## Introduction

In this interesting paper (1), a concentrated load was applied to the clamped-free annular plate. The problem domain was divided into two parts by the cylindrical section where a concentrated load was applied. The author used the Trefftz method (2) to construct the homogeneous solution
$u=∑m=0∞Rm(r)cosmθ$
1
in each part. By substituting Eq. 1 into the governing equation, the author could determine $Rm(r)$. Mathematically speaking, the series in Eq. 1 can be seen as the summation of Trefftz bases. To simulate the concentrated force, a circularly distributed force using the Fourier series is used. Then, the author utilized two boundary conditions (BCs) in each part, two continuity, and two equilibrium conditions on the interface to determine the eight unknown coefficients. Variation of deflection coefficients, radial moment coefficients, and shear coefficients along radial positions and angles was presented. However, some results are misleading. To investigate these inconsistencies, both null-field integral formulation and finite element method (FEM) using the ABAQUS are adopted to revisit this problem. In addition, two unclear issues in Ref. 1 are discussed. One is the simulation of concentrated load and the other is the operator of shear force.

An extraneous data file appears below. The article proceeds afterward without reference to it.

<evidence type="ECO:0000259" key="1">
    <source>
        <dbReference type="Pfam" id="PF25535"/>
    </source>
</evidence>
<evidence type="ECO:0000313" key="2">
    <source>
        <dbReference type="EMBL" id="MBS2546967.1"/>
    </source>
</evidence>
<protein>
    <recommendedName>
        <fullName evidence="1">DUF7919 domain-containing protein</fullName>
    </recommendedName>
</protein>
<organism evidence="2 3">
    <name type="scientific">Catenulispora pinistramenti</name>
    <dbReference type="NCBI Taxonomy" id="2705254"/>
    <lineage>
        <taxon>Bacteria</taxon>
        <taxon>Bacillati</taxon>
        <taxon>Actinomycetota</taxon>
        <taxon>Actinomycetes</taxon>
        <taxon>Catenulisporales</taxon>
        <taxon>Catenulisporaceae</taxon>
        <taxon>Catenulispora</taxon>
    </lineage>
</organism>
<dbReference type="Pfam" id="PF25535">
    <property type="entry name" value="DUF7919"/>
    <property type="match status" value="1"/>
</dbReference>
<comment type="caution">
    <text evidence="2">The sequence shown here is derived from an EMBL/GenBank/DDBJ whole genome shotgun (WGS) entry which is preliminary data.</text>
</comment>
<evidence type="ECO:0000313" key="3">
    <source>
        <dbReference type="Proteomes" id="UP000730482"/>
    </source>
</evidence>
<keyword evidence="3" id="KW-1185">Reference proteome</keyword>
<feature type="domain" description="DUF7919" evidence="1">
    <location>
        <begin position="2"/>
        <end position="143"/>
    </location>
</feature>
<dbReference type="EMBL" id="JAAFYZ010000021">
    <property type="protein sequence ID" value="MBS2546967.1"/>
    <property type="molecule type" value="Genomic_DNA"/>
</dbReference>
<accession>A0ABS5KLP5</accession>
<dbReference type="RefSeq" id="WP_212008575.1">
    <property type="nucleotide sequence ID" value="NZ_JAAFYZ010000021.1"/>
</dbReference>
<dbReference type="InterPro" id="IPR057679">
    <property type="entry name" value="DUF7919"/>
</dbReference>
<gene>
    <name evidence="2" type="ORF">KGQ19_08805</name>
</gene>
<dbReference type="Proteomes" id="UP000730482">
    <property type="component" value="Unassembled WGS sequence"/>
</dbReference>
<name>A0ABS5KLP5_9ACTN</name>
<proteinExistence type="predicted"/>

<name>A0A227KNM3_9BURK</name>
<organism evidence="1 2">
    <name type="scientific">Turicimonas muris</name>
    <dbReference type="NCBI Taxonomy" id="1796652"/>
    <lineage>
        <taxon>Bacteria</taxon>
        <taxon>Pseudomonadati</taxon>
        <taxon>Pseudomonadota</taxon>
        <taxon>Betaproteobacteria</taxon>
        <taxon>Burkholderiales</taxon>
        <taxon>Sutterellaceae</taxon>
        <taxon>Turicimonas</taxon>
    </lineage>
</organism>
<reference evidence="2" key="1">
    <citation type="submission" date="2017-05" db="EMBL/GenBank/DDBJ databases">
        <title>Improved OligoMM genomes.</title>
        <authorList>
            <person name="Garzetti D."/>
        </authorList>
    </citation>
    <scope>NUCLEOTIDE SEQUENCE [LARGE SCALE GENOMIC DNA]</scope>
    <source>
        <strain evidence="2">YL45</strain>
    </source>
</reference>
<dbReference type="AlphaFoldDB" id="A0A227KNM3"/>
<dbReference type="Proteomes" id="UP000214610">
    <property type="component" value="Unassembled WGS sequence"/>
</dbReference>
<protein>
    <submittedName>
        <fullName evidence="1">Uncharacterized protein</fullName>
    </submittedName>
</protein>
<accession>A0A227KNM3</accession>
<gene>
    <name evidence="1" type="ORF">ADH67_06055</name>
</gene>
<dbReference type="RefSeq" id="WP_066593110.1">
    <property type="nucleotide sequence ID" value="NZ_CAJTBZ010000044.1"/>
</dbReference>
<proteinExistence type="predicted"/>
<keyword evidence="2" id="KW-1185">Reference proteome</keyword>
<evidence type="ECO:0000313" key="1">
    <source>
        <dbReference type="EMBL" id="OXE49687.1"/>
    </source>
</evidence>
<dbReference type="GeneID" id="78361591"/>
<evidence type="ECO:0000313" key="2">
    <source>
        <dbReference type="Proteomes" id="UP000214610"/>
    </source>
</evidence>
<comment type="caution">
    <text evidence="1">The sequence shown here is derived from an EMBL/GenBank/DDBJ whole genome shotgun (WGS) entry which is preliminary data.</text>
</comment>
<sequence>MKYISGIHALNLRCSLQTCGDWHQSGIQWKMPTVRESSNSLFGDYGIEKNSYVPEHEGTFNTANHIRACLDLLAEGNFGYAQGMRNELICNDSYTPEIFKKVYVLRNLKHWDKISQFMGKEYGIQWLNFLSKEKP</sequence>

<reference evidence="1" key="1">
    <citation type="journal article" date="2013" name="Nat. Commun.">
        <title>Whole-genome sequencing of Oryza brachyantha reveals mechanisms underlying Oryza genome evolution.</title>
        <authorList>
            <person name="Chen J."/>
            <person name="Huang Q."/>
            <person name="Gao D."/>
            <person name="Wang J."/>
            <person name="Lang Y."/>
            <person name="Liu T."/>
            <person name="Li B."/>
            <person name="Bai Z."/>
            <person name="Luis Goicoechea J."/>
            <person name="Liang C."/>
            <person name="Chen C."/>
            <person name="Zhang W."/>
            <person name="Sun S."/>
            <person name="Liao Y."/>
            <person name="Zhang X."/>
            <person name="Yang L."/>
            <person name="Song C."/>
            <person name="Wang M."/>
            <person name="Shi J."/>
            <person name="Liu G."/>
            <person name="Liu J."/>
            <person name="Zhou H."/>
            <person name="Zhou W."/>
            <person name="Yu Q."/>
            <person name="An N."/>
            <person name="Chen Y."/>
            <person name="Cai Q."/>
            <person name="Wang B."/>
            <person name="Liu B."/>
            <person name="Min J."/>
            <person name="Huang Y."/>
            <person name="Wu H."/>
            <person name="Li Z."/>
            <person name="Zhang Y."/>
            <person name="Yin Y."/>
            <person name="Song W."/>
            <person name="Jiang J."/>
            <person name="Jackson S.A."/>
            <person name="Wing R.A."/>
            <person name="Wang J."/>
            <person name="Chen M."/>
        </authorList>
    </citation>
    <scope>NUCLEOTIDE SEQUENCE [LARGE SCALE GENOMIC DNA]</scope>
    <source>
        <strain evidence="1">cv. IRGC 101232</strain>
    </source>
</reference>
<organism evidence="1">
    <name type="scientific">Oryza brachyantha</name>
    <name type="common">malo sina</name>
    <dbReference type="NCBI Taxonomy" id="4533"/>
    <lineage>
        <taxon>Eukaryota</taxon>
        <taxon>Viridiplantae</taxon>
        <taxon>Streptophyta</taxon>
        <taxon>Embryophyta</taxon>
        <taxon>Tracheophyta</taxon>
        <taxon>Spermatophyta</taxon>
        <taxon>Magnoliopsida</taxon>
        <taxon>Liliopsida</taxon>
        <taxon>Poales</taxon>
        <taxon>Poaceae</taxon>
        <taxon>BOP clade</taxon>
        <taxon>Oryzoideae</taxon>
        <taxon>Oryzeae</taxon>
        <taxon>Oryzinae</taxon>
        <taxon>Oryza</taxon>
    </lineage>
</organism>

In Adewale’s paper (1), the author expanded the concentrated load to the Fourier series
$P≈P[12+∑k=1∞2sin(2k−1)π2(2k−1)πcos(2k−1)θ],0≤θ≤π2$
2
By summing up the series of Eq. 2, the result converges to 1 as shown in Fig.1, which does not show the behavior of the Dirac-delta function. The Dirac-delta function $δ(x)$ should satisfy the identity as follows:
$∫−∞∞δ(x)dx=1$
3
Equation 2 cannot satisfy Eq. 3 such that the strength of the concentrated loading is 1. The author seems to improperly transform the concentrated load to a circularly distributed one. If this load is distributed along an angle from 0 to $π∕2$, the results of the deflection coefficient in Fig. 5 of Ref. 1 would be untrue.